Boy-man schlemiels and super-nebishes: Adam sandler and ben stiller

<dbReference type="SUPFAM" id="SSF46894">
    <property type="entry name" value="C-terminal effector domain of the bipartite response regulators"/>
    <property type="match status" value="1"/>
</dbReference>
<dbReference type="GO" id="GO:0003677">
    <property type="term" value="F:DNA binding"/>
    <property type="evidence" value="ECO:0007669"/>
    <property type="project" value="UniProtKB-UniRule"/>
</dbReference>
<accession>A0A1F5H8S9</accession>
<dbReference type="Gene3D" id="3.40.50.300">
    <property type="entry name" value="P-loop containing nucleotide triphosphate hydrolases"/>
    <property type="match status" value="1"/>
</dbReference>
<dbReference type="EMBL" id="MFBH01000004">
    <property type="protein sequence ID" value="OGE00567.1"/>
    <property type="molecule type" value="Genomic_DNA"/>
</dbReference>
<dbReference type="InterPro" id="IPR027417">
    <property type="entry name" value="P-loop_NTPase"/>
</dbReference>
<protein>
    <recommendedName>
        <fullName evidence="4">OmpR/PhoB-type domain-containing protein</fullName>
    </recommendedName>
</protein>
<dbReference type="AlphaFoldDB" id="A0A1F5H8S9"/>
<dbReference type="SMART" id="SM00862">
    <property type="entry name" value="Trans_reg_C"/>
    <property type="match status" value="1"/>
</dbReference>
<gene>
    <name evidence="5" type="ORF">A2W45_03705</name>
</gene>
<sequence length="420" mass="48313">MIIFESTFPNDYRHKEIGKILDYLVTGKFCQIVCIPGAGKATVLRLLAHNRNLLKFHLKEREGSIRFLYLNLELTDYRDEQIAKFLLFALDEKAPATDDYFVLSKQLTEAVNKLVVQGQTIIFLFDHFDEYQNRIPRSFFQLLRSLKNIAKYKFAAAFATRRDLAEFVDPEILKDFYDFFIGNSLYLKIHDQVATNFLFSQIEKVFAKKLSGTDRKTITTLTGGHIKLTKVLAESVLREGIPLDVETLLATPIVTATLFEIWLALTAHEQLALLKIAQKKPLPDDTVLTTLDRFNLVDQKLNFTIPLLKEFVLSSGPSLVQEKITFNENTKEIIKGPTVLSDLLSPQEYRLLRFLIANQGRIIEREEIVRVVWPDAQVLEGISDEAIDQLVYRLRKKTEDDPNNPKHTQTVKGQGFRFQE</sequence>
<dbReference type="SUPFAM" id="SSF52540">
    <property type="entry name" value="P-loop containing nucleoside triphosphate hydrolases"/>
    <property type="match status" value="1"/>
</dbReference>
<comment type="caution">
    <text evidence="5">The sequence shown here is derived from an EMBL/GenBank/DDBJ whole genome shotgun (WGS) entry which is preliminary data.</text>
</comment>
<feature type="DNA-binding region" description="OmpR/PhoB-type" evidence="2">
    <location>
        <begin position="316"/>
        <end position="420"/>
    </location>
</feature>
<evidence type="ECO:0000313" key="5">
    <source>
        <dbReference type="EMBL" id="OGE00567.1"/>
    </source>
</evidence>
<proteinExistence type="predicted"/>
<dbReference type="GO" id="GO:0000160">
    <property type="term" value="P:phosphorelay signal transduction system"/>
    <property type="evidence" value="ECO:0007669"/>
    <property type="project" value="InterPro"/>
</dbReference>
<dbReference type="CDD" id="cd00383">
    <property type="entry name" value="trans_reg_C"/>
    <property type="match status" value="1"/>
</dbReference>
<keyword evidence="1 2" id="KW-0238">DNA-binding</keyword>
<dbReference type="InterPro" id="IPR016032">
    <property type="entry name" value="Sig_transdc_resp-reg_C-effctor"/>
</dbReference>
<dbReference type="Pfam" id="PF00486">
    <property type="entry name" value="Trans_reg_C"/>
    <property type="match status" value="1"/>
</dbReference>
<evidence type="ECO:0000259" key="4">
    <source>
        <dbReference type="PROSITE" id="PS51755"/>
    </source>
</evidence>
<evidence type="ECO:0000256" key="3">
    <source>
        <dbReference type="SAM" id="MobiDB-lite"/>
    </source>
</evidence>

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"The neurotic nebbish is out, the swaggering ass-kicker is in," proclaimed a December 2003 cover story in Timeout New York entitled "The New Super Jew." "From music and film to comedy and fashion, Jewish artists and performers are exploring edgy new personas," the piece declared (Rakoff). The article's cause célèbre was the recently released blaxploitation-film parody The Hebrew Hammer (2003), starring Adam Goldberg as Shaft-like private eye Mordechai Jefferson Carver, given to wearing a black fedora, a long leather coat, payot (sidelocks), and an oversized gold Chai (Hebrew letters symbolizing "life"). "New Jew" citings in general were nothing new, of course. The term had been applied to the Zionist-era Muscle Jew, and to the more romantically appealing, conspicuously Jewish actors such as Dustin Hoffman, Barbra Streisand, and Woody Allen, who burst on the scene in the late 1960s and 1970s. As to the New Super Jew, Daniel Itzkovitz also found this designation redundant in a 2006 essay: "Aren't 'neurotic nebbishes' and edgy Jews often one and the same, as The Hebrew Hammer itself demonstrates? And is the neurotic nebbish really 'out,' or for that matter is 'edgy-Jews-exploringnew- personas' really a new phenomenon?" (238). Itzkovitz cited the "politically subversive pleasures" of the Marx Brothers films of the 1930s as prime precursors of swaggering edginess. And while he might have referenced Gene Wilder's Waco Kid in Blazing Saddles (1974) or his eponymous Polish rabbi cowboy in The Frisco Kid (1979) as more immediate, and more direct, antecedents, Itzkovitz was right to detect in all the parodic ethnic posing "a persistent dilemma that has long faced American Jews: That nei- Ther a complete and comfortable assimilation, nor a solid and stable sense of Jewish identity, is easily attained" (238). Nuance notwithstanding, however, I side with Timeout New York in discerning a distinctively new coloration in the latest variation of the New Super Jew. More confident about being Jewish, but less sure about what being Jewish means, is the qualitatively new dilemma facing the assimilated multicultural Jew. Where I differ from Timeout New York is in its periodization of the phenomenon, which I see emerging, at least in American film, a decade before Goldberg's Hebrew Hammer-most prominently in the two most significant post-Hoffman/Streisand/Allen-era Jewish actors: Adam Sandler and Ben Stiller. Several other figures have made their mark in the recent period, of course-Billy Crystal, Jeff Goldblum, and Kevin Kline, among others, in the generation preceding Sandler and Stiller; Jerry Seinfeld, Larry David, Fran Drescher, and Debra Messing, among others, contemporaneously; Sarah Silverman, Sacha Baron Cohen, and Judd Apatow's "Jew-Tang Clan" (Seth Rogen, Jonah Hill, Jason Segal, et al.) among the up-and-comers.1 But over the past two decades, no film stars have contributed as much to a (changing) sense of Jewish identity (while consistently wearing Stars of David on their sleeves) or had as great an impact on American popular culture (via mainstream commercial success) as Stiller and Sandler.

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